Cinq thèmes sont suivis dans ce scoop.it : le libre accès (Open Access), la science citoyenne (citizen science), la science en ligne (Open Science), la science 2.0 et les cours en ligne gratuits (MOOCs).
With the rise of Wikipedia as a first-stop source for scientific knowledge, it is important to compare its representation of that knowledge to that of the academic literature. This article approaches such a comparison through academic references made within the worlds 50 largest Wikipedias. Previous studies have raised concerns that Wikipedia editors may simply use the most easily accessible academic sources rather than sources of the highest academic status. We test this claim by identifying the 250 most heavily used journals in each of 26 research fields (4,721 journals, 19.4M articles in total) indexed by the Scopus database, and modeling whether topic, academic status, and accessibility make articles from these journals more or less likely to be referenced on Wikipedia. We find that, controlling for field and impact factor, the odds that an open access journal is referenced on the English Wikipedia are 47% higher compared to closed access journals. Moreover, in most of the worlds Wikipedias a journals high status (impact factor) and accessibility (open access policy) both greatly increase the probability of referencing. Among the implications of this study is that the chief effect of open access policies may be to significantly amplify the diffusion of science, through an intermediary like Wikipedia, to a broad public audience.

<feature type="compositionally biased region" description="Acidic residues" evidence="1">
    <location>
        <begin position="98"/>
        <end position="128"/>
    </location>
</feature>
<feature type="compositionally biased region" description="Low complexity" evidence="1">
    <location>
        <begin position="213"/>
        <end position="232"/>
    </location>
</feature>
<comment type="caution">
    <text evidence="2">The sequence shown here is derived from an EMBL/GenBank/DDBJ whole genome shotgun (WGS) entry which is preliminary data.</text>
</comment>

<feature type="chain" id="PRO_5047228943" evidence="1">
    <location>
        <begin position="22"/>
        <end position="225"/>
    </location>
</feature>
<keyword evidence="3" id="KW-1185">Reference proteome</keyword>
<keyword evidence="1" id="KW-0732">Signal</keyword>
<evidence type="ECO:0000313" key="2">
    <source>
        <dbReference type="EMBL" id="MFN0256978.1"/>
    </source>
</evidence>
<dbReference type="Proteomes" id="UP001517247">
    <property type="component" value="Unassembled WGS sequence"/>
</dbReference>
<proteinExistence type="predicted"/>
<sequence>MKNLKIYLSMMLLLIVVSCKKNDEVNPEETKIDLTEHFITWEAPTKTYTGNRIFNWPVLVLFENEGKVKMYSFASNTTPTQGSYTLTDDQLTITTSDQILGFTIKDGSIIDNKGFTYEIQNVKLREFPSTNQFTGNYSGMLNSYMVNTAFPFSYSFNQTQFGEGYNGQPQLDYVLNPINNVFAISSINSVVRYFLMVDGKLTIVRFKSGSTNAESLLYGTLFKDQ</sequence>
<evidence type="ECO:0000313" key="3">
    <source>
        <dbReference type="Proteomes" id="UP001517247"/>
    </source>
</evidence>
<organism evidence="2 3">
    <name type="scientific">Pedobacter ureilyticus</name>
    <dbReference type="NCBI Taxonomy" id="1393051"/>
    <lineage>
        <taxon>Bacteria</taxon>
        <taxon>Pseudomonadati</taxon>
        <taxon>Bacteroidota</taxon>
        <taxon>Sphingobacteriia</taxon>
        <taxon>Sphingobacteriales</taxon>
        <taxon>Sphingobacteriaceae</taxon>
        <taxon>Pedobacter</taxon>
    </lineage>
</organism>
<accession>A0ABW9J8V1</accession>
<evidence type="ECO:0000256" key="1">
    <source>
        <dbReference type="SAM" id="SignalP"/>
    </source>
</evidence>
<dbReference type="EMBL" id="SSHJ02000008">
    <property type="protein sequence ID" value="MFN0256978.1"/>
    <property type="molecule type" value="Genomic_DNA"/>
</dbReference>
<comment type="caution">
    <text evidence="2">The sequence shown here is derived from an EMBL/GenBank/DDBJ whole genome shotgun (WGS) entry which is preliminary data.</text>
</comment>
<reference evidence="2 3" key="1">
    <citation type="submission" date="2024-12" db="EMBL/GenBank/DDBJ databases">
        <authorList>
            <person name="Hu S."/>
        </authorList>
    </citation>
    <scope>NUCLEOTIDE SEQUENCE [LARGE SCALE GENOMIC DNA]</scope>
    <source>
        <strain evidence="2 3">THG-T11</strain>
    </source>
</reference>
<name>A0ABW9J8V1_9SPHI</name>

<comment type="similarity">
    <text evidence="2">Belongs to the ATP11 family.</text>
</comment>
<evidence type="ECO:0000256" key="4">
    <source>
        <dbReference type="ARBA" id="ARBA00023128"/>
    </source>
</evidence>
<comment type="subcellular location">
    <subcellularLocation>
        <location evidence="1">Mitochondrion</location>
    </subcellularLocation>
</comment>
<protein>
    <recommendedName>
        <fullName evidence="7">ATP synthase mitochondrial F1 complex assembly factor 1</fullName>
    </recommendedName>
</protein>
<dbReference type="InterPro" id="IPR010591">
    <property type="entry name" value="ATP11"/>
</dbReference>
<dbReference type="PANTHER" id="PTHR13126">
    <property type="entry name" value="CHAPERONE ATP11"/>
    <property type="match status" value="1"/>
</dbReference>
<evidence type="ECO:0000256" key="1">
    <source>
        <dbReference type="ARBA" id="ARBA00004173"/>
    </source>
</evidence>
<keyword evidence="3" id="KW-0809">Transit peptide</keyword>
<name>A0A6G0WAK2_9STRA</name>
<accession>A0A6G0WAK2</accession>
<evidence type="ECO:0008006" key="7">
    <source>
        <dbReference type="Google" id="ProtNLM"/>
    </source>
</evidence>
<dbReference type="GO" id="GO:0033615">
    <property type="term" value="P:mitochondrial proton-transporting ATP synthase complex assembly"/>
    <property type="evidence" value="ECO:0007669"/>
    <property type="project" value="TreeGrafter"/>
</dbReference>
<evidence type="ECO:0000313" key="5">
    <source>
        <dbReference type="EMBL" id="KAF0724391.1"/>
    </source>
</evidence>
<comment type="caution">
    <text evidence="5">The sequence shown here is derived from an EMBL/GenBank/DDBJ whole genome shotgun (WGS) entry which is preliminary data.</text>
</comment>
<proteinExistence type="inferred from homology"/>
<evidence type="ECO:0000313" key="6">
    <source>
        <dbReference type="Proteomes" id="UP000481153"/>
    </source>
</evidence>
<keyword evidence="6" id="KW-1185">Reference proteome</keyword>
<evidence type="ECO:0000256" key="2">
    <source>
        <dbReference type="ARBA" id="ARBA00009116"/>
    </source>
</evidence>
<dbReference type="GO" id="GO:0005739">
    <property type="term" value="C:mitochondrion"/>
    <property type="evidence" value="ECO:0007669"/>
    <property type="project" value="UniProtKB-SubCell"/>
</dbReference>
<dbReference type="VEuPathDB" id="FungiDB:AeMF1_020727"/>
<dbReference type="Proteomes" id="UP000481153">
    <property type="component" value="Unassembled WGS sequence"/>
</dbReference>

f publishing within the institution’s IR is recognized as one of the rewards of being a student and doing great research, couldn’t the IR be a recruiting tool in addition to a powerful retention tool? Scott Walter, University Librarian at DePaul, thinks so and together with the campus’s Division of Enrollment Management & Marketing (EM&M) they are using the publishing capabilities of Digital Commons to support the EM&M Center for Access and Attainment’s work of student recruitment.